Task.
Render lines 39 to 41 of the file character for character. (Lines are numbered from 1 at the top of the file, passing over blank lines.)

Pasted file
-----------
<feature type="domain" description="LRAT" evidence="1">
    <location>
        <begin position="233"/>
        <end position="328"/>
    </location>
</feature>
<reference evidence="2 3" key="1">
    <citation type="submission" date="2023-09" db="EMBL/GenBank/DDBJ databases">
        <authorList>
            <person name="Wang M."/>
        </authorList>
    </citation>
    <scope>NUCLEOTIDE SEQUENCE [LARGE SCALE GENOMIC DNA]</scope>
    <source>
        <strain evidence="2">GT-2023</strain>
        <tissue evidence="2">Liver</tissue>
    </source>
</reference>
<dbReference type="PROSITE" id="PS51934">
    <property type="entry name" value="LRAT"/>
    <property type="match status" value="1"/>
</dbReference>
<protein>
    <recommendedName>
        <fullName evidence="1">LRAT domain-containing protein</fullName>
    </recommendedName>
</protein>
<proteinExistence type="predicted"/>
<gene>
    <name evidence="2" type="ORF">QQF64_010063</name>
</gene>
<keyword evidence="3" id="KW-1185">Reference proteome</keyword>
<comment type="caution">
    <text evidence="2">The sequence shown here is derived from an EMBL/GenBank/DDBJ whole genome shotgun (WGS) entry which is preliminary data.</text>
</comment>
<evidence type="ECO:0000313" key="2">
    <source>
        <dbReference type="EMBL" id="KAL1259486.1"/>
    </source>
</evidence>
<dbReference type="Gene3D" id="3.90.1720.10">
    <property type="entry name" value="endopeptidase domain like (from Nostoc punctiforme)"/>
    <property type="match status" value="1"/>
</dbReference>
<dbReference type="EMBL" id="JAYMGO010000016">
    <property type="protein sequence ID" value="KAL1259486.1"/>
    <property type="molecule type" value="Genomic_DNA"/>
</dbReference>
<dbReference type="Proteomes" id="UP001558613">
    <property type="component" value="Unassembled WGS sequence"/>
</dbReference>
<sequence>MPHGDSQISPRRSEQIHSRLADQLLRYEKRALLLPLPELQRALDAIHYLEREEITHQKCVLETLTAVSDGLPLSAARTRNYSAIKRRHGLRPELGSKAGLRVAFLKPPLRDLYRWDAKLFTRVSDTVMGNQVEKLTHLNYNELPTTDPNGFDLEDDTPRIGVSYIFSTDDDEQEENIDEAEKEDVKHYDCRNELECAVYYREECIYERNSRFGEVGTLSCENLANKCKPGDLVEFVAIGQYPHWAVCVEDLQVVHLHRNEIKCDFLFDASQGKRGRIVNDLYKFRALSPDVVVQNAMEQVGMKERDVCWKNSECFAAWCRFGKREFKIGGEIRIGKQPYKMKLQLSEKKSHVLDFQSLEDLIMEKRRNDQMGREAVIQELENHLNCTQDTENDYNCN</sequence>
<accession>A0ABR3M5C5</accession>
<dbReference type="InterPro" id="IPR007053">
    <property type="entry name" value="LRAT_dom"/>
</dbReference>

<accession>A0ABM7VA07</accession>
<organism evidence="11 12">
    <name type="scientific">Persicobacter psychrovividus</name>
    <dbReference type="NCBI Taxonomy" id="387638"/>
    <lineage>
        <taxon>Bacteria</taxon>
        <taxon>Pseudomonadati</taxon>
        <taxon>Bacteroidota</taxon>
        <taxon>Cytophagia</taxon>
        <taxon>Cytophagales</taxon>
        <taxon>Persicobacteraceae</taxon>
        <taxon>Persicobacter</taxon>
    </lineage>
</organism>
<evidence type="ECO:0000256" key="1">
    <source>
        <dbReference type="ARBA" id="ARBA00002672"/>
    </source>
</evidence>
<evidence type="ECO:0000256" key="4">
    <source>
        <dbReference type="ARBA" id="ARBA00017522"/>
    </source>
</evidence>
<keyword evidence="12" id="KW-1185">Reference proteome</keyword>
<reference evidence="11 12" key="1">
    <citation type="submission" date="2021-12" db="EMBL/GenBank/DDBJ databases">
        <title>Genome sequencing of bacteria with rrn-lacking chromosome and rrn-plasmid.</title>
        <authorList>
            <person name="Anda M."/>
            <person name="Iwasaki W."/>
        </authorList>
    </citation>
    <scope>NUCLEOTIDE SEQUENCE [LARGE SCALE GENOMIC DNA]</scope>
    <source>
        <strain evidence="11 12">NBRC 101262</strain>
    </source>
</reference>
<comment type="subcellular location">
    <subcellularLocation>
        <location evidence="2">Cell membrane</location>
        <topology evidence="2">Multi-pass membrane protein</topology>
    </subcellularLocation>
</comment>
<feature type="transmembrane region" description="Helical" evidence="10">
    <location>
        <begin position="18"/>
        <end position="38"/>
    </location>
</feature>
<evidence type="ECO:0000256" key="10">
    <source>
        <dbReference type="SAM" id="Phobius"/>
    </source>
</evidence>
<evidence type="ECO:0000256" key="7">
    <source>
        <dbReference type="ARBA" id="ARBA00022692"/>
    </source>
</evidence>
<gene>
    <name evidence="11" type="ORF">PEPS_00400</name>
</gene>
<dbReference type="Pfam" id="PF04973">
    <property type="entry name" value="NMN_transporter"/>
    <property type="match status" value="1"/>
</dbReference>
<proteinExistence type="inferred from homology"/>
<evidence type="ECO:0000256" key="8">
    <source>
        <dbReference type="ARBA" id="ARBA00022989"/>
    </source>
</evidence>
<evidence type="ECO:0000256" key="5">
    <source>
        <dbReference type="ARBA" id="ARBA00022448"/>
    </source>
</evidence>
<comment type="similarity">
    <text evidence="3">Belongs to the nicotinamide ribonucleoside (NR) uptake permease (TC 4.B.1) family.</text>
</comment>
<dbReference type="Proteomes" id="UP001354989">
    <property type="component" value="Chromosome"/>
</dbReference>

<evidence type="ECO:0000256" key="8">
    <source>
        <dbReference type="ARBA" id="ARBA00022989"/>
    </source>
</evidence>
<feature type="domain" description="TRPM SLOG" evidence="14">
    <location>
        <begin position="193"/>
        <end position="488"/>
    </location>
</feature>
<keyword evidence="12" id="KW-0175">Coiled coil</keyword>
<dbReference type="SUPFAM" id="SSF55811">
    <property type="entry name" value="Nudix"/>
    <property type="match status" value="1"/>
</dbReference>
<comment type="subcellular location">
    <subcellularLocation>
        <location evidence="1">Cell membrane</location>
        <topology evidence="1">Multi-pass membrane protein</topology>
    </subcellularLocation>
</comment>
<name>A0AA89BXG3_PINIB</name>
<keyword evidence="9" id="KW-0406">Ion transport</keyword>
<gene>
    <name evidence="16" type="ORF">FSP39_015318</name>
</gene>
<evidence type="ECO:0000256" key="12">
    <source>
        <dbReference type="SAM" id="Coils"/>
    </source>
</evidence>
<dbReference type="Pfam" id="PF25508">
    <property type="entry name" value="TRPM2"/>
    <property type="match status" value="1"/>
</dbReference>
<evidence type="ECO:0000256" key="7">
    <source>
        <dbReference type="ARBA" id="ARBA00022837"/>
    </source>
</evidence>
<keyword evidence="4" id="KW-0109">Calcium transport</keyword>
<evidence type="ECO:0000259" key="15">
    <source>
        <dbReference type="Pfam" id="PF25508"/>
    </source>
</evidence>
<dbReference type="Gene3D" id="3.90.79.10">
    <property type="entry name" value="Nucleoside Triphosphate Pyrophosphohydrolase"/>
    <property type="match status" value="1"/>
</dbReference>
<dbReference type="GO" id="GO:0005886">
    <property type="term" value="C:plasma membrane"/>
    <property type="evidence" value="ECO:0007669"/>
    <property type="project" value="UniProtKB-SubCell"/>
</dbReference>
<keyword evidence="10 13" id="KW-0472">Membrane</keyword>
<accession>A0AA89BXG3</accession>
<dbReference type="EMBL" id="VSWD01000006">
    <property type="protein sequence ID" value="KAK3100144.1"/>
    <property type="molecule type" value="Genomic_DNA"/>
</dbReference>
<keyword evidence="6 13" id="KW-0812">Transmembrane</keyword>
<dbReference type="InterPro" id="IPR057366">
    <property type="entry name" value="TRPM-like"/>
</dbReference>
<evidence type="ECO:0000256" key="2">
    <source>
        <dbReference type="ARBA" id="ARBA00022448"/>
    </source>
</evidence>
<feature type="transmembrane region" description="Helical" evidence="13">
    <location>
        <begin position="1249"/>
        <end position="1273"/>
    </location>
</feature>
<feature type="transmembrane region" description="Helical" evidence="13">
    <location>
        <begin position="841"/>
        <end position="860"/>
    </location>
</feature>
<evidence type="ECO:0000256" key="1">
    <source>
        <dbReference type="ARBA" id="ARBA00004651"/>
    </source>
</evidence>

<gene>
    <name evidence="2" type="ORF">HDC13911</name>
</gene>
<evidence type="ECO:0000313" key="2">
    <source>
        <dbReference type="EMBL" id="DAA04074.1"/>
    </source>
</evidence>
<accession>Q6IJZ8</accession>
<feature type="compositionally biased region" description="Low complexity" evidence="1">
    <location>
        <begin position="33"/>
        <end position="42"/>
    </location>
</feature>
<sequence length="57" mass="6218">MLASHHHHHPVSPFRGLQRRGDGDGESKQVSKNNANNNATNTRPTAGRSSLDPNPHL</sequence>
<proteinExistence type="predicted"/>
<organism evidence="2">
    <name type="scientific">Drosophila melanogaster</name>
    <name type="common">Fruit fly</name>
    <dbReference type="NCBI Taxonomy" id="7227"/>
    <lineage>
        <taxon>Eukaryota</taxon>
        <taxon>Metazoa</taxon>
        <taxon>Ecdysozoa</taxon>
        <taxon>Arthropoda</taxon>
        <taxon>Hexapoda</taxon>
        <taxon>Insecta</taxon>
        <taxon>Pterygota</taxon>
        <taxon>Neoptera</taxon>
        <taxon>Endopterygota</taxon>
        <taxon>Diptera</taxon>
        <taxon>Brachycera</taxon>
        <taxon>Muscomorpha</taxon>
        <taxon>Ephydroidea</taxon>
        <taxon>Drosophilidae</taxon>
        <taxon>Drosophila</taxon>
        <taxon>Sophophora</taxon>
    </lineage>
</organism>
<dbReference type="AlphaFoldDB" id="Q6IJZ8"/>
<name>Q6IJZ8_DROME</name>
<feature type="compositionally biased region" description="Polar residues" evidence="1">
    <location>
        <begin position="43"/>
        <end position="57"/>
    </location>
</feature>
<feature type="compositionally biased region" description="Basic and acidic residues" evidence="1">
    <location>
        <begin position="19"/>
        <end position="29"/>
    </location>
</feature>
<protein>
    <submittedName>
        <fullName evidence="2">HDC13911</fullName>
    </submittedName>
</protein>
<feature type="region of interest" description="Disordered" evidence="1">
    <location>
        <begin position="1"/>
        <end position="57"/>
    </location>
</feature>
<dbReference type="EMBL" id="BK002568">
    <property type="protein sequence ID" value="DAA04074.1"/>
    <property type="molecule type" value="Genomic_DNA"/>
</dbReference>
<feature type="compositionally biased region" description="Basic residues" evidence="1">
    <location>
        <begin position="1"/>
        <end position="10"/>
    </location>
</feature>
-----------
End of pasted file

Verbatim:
    </source>
</evidence>
<dbReference type="Gene3D" id="3.90.1720.10">